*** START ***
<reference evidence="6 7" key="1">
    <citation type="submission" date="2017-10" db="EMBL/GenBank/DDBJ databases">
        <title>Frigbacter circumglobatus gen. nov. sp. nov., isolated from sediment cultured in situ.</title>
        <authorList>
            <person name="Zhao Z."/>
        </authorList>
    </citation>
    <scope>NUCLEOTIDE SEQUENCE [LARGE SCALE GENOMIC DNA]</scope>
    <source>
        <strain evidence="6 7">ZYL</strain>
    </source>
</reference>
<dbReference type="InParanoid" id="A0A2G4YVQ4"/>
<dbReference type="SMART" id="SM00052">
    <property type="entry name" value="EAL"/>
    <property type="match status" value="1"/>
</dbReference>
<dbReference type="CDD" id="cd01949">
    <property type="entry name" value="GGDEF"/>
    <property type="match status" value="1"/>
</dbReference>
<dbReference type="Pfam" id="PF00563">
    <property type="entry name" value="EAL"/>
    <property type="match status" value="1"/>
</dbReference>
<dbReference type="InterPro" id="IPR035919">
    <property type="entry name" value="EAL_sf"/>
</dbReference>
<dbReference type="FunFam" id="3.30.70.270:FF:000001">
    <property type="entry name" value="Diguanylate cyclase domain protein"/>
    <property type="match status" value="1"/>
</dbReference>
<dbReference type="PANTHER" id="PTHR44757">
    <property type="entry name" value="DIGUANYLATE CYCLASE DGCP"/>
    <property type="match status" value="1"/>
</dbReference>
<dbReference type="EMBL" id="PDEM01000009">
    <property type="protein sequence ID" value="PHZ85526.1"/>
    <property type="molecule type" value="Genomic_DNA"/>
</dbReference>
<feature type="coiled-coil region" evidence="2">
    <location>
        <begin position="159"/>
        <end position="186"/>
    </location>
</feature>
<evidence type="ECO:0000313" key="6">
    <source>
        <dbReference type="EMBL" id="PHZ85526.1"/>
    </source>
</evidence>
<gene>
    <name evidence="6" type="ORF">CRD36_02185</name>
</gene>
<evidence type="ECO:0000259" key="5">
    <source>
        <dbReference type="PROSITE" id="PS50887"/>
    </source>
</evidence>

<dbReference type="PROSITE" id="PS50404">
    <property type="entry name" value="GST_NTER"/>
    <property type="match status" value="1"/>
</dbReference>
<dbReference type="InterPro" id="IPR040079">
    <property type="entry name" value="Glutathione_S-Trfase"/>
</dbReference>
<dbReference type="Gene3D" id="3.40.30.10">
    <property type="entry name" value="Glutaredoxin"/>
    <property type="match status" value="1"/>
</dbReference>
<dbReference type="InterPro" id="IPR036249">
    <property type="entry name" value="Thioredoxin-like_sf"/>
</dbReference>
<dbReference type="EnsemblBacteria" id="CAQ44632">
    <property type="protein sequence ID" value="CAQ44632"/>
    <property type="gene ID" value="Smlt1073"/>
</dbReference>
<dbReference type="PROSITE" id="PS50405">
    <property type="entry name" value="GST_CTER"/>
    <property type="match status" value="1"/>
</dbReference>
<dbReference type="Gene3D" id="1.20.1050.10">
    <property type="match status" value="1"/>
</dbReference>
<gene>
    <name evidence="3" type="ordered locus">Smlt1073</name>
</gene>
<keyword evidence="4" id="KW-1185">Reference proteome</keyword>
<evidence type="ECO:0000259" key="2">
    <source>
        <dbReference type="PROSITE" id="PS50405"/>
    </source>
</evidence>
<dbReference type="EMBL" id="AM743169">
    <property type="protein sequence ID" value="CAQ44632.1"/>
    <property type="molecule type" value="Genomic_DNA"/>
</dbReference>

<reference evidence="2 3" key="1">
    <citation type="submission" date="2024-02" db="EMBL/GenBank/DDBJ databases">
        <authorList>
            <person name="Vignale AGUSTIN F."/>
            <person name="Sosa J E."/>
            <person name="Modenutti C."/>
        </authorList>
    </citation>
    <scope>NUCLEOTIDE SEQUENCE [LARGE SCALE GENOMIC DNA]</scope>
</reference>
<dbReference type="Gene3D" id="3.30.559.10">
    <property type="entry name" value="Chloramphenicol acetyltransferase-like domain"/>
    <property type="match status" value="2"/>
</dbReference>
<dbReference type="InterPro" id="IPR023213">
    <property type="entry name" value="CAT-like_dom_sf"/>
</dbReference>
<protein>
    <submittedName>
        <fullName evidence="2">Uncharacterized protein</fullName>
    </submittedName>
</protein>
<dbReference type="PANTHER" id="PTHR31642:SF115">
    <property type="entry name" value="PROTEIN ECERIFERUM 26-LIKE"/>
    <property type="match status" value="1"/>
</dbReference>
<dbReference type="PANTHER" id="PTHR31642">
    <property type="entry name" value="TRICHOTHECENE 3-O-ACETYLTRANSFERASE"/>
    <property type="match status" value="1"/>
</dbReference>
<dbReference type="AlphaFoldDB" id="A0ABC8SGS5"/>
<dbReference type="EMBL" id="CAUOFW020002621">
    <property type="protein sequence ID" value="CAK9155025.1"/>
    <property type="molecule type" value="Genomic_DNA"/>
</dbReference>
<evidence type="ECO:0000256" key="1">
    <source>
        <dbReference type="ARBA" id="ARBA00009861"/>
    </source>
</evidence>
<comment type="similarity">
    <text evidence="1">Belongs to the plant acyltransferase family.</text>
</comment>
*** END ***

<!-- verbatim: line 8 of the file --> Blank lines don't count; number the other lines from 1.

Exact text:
    <scope>NUCLEOTIDE SEQUENCE [LARGE SCALE GENOMIC DNA]</scope>